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The Theme is Innovation

This country has been built on innovation and ingenuity. When it comes to American education however, we are far too cautious. For us to succeed as a nation, and for our students to achieve, we need to be vigilant, constantly reevaluating progress and challenging the status-quo, calling into question existing systems and the opinions of the majority.

We need to examine the fundamentals that are the basis for end results; what is the rationale for the existing academic calendar structure and school schedule? We should be calling into question issues such as standards of student-teacher ratio and class size, and examine learning methodology and teacher preparedness—and awareness. Implementing new education technologies in the classroom can help young educators struggling to connect with students innovate in their lessons, understand their role and communicate more effectively in school and beyond. Charter schools and the unique freedom and flexibility they enjoy have brought about enormous leaps in the quality of students’ education, immense rises in academic achievement across the states, and brighter futures for the nation’s most needy children.

Gone are the days when a school in a community would be limited by distance and cost from availing its students of every imaginable lesson that exists in the world to enhance their learning. First and foremost, it requires listening to the students and directing their educational experience in totally new ways – and then talking about it!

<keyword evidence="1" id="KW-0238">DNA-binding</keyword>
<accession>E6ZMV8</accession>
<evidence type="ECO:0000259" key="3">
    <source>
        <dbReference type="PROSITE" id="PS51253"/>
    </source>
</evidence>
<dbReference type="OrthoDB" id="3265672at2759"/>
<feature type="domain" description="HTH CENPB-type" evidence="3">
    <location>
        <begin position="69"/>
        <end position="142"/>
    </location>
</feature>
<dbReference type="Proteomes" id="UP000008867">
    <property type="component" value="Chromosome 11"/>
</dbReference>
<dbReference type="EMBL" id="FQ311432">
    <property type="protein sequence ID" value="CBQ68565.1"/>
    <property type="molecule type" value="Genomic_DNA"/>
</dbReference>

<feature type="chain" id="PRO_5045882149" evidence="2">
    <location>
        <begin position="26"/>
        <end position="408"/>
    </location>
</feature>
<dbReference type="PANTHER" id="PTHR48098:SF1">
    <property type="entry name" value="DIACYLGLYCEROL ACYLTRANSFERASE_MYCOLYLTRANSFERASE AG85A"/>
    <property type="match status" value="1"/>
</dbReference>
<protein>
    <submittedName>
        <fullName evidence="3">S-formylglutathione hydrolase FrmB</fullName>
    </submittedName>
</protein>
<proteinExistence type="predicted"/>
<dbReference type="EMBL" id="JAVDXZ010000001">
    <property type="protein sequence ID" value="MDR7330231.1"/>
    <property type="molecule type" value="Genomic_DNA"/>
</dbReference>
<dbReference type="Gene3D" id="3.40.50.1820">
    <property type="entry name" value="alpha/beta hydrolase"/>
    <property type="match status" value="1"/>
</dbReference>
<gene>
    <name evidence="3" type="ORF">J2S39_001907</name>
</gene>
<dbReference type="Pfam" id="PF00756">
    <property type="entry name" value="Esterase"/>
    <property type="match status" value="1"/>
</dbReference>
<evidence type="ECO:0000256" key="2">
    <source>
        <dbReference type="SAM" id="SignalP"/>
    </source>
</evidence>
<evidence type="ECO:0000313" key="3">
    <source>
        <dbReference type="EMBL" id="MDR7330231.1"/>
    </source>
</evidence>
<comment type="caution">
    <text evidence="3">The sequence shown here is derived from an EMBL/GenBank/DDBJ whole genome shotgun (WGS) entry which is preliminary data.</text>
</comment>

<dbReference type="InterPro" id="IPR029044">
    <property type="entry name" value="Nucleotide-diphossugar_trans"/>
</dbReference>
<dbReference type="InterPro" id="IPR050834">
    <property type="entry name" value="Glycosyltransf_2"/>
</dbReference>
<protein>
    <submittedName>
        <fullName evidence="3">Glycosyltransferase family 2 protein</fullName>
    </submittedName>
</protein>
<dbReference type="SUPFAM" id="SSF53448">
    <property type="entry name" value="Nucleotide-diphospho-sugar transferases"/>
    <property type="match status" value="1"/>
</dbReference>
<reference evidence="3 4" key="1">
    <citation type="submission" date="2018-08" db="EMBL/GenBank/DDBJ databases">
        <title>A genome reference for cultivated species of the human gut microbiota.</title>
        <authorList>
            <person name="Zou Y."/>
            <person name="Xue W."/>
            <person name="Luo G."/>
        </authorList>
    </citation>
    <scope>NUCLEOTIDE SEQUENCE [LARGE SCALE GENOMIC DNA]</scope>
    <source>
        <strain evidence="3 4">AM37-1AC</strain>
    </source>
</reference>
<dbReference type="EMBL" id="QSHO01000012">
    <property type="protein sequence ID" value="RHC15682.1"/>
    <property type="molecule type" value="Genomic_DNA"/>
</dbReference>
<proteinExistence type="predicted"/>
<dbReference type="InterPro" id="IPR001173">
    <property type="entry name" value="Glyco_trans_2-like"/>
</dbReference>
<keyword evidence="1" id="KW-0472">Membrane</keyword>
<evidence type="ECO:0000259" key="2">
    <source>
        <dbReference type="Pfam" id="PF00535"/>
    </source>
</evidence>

Every effort must be made to bring innovative technologies to our schools. The traditional systems of pre-K, K-12 and higher education should not shackle our approach to improving education. Government should prioritize and expand support for innovative education by partnering with agencies that oversee telecommunications and transportation to drive the digital super highway further into rural communities and thus permit them to access the best of education that currently escapes their remote areas, via technology.

Innovation in and of itself is meant to be “disruptive.” Merely introducing devices in the classroom or breaking ground on a new building focuses solely on inputs, and doesn’t consider the most important component to learning—the outputs and results.

Charter schools have since their genesis been brilliant laboratories of innovation, born themselves in states’ efforts to disrupt districts’ exclusive franchise over education. Since the first charter school law was passed in Minnesota a quarter-century ago, the schools of choice have united people from diverse backgrounds and lifestyles seeking more personalized and innovative public education to meet student needs in ways that traditional public schools have often failed to do.

Check out these videos from charters who venture beyond the norm to innovate in their schools; hand-picked from the video submissions to CER’s “Hey John Oliver, Back Off My Charter School!” Video Contest held last Fall.

 

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